The audience also begins to respect Richard for taking a stance for himself against the people who have ridiculed him for his deformity and thought of him as powerless. Similar to the audience, the characters of the play also view Richard as a victim who deserves sympathy. For instance, in Act 3 Scene 5 Richard expresses his grief over Hastings supposed betrayal to convince the Lord Mayor of London he is the victim by saying:

“So dear I loved the man that I must weep:

I took him for the plainest harmless creature

That breathed upon the earth a Christian;

Made him my book, wherein my soul recorded

The history of all her secret thoughts” (3.5.24-28).

In this excerpt from the play, Richard describes how he trusted Hastings with his most valuable secrets and thought of him as a virtuous and moral man who could never betray him. By using emotional appeal Richard successfully convinces the Mayor he is nothing but an innocent pawn in Hastings game for power. Thus, the Lord Mayor of London sympathizes with Richard as he lost one of his only trusted allies. Also, Richard gains admiration from the Mayor when he says, “The peace of England, and our persons’ safety/Enforced us to this execution” (3.5.45-46). He gains respect from the Mayor by pointing out that he can do anything for the well-being of the state of England even if that means beheading his friend.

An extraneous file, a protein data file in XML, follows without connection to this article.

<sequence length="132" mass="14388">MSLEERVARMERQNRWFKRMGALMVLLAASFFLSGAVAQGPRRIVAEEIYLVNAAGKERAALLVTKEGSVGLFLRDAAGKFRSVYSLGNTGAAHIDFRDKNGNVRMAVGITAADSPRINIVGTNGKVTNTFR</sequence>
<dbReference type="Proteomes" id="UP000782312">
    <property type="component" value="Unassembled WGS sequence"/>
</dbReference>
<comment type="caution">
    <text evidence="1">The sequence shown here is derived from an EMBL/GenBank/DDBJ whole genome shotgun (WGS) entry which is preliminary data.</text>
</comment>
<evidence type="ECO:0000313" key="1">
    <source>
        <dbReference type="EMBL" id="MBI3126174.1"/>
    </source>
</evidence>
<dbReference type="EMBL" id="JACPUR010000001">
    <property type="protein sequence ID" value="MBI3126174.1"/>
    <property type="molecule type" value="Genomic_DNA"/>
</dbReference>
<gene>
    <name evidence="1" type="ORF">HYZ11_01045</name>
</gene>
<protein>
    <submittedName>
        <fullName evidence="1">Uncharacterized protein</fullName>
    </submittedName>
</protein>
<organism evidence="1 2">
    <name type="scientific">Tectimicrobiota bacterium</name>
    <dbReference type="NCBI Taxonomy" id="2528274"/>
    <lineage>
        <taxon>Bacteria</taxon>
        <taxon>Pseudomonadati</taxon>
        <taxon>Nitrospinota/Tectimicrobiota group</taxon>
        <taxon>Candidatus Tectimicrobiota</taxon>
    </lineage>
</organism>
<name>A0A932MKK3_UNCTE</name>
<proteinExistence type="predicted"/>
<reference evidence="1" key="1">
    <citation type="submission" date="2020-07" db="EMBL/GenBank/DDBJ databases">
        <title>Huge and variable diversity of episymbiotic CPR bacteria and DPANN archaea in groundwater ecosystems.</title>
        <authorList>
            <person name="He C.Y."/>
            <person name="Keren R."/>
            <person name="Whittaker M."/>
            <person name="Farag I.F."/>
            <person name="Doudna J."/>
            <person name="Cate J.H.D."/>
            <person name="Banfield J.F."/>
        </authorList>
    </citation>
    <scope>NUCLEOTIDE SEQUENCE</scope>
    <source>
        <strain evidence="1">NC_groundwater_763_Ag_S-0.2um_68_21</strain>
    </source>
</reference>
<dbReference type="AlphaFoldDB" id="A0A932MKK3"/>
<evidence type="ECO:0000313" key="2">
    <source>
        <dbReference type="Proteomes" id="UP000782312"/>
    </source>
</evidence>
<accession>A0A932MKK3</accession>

Throughout the play, Shakespeare characterizes Richard as a villainous antagonist who shows no remorse for his actions. In the play, Richard often manipulates and murders people to secure the crown. He also uses religious and racial reasons such as he is a good Christian man and not a Turkish savage to cover his acts of murder. This ploy of glossing over his horrendous acts with facades of virtue and morality portrays Richard’s persona as unremorseful and evil. Shakespeare portrays Richard as such a monstrous person because of his personal biases. He wants to characterize Richard as the ultimate villain because of his allegiance to the Tudor dynasty. Shakespeare is team Richmond who ends up becoming Henry VII, the first monarch of the Tudor dynasty at the end of the play after he kills Richard in battle. Since the Tudor dynasty was still reigning England at the time he was alive Shakespeare could not have portrayed the House of Plantagenet as anything other than pure evil. This is where the Tudor myth plays a part in the play. As discussed in the lecture, Professor Kearney described the Tudor Myth as the publication of libel by Thomas More and other supporters of the Tudor dynasty in which the previous dynasty was blamed for England suffering through the Wars of Roses and a wicked monarch. The Tudor Myth depicts Richard III as pure evil and Henry VII as the divine choice who fixes England after Richard’s reign.